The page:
The Indonesian government has granted six species of threatened “walking sharks” the highest level of protection across all national waters — a move experts hope will lead to the conservation of other sharks, whose numbers have plummeted due largely to the shark fin trade.
“Walking sharks are small, charismatic and absolutely harmless to humans. Our hope is that they will be ambassadors for the conservation of their toothier cousins,” said Iqbal Herwata Putra, a scientist with Konservasi Indonesia, Conservation International’s main partner in the country.
“This is a big step that culminates years of effort,” he added. “We hope it will give walking sharks the chance to thrive in a changing climate.”
A leopard epaulette shark in the Milne Bay region of eastern Papua New Guinea. © Mark Erdmann
The Indonesian government and Konservasi Indonesia worked to show that the protections — which ban all fishing and collecting of walking sharks — support the survival of a species that’s important to Indonesia’s biodiversity and benefit local communities because of the ecotourism that walking sharks attract.
Walking sharks stand apart from other sharks for a couple of reasons. The first, of course, is their preferred mode of transport, which has captivated scientists and divers. They use muscular pectoral and pelvic fins to shimmy across the shallow ocean floor, poking their heads under coral and rocks in search of small fish, snails and crustaceans to eat. They can even slow their breathing and heart rate to wobble on land, across tidepools and reef flats, for up to an hour.
The second is their tendency to stay very close to home. Most walking sharks live out their lives within a mile of where they hatched. And they are only found in a relatively small area circling Northern Australia and New Guinea. Within that ring, individual species of walking shark, also known as epaulette sharks, occupy very specific habitats, with no two species of walking sharks overlapping in any given area. For example, the Cenderawasih epaulette shark (Hemiscyllium galei) is only found in Cenderawasih Bay, northwest of the Indonesian province of Papua — an extremely small area for a shark species distribution.
“For comparison, whale sharks and great white sharks are found in every ocean — and the common black tip reef shark is found across the entire Pacific and Indian Oceans, and into the Red Sea,” said Mark Erdmann, who leads Conservation International’s marine program in the Asia-Pacific and co-authored a report that outlined the threats facing walking sharks, and ultimately led to their protection. “To have a shark species that is found only in one relatively small bay is unheard of in shark biogeography.”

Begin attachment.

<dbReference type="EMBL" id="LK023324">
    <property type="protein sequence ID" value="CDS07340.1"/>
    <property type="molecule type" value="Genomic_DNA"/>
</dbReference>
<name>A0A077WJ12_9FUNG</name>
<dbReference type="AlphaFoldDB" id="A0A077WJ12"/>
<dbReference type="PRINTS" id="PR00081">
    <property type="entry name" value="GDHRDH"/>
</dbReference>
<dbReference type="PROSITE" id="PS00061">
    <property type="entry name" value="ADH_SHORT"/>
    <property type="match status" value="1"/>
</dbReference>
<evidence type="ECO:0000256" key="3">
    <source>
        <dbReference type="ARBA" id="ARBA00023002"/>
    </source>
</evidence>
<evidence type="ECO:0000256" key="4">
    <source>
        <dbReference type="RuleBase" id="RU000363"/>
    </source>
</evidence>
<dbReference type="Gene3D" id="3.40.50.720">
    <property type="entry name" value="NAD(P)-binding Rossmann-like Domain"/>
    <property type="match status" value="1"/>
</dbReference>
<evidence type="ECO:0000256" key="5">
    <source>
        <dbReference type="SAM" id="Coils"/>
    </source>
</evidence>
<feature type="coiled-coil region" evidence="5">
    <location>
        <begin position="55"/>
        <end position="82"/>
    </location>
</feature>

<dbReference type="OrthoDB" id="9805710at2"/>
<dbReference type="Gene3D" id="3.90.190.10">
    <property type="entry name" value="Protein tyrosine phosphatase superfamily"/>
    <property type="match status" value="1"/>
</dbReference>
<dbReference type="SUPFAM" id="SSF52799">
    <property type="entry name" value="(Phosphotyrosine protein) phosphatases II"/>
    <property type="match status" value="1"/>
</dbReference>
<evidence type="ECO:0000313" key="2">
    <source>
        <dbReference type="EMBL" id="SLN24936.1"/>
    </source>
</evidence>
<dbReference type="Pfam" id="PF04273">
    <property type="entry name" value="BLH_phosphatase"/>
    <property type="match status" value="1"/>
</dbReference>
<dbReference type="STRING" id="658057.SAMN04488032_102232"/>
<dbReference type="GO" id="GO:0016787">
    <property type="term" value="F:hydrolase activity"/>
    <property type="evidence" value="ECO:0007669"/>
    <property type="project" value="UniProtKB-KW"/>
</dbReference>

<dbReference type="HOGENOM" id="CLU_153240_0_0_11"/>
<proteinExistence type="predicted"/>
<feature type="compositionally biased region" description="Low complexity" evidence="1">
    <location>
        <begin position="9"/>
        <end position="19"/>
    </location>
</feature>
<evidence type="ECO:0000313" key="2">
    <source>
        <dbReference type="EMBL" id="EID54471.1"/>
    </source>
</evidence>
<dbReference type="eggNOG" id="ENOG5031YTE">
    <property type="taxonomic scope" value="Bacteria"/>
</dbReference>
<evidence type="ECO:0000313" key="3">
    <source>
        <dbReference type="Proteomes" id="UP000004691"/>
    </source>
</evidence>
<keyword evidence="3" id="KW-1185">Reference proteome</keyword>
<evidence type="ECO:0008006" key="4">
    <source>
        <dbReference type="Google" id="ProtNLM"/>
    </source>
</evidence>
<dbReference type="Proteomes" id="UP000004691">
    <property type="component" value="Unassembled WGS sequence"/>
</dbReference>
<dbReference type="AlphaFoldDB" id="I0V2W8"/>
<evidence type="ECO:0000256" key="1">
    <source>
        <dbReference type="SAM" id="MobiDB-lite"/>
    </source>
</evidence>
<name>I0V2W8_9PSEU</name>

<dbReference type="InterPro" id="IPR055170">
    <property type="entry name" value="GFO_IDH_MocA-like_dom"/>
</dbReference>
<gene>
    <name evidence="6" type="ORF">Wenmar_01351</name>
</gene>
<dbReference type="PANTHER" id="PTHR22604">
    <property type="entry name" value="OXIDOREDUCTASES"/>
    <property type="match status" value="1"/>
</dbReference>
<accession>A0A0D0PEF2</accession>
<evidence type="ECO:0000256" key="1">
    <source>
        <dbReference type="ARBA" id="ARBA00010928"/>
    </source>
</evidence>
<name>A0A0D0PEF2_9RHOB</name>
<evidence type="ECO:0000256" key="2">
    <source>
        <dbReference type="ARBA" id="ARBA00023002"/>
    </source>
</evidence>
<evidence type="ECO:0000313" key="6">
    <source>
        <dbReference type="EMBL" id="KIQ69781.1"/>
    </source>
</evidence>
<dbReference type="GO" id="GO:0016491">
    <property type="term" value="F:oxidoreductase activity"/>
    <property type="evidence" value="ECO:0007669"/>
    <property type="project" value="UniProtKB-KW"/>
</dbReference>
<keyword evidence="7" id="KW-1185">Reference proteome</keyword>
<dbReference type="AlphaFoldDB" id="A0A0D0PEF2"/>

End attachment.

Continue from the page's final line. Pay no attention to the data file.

Species with more limited ranges are often more vulnerable to localized threats such as pollution, overfishing or natural disasters. The fact that walking sharks live in small, isolated groups puts even healthy populations at risk.
“If anything goes wrong — say a tsunami or volcanic eruption — an entire species could be knocked out in one go,” Erdmann said.
Moreover, climate change is making walking sharks even more vulnerable. Rising ocean temperatures are destroying the coral and seagrass habitats where walking sharks live and hunt for food. And unlike other species of sharks, walking sharks can’t simply migrate to another habitat because they are generally unable to swim across deep water or long distances.
“Walking sharks tend to spend their entire lives on the same reef,” said Iqbal. “When that gets degraded, they have nowhere else to go.”
Walking sharks are the youngest shark species on the planet, evolving as a separate genus only 9 million years ago — a mere blink in evolutionary terms compared to other sharks whose fossil records dates back 450 million years.
“There's something symbolic about ensuring that we are protecting the most recently evolved sharks out there,” Erdmann said. “And as the climate changes, hopefully this is a group of sharks that has the ability to keep evolving to survive new threats.”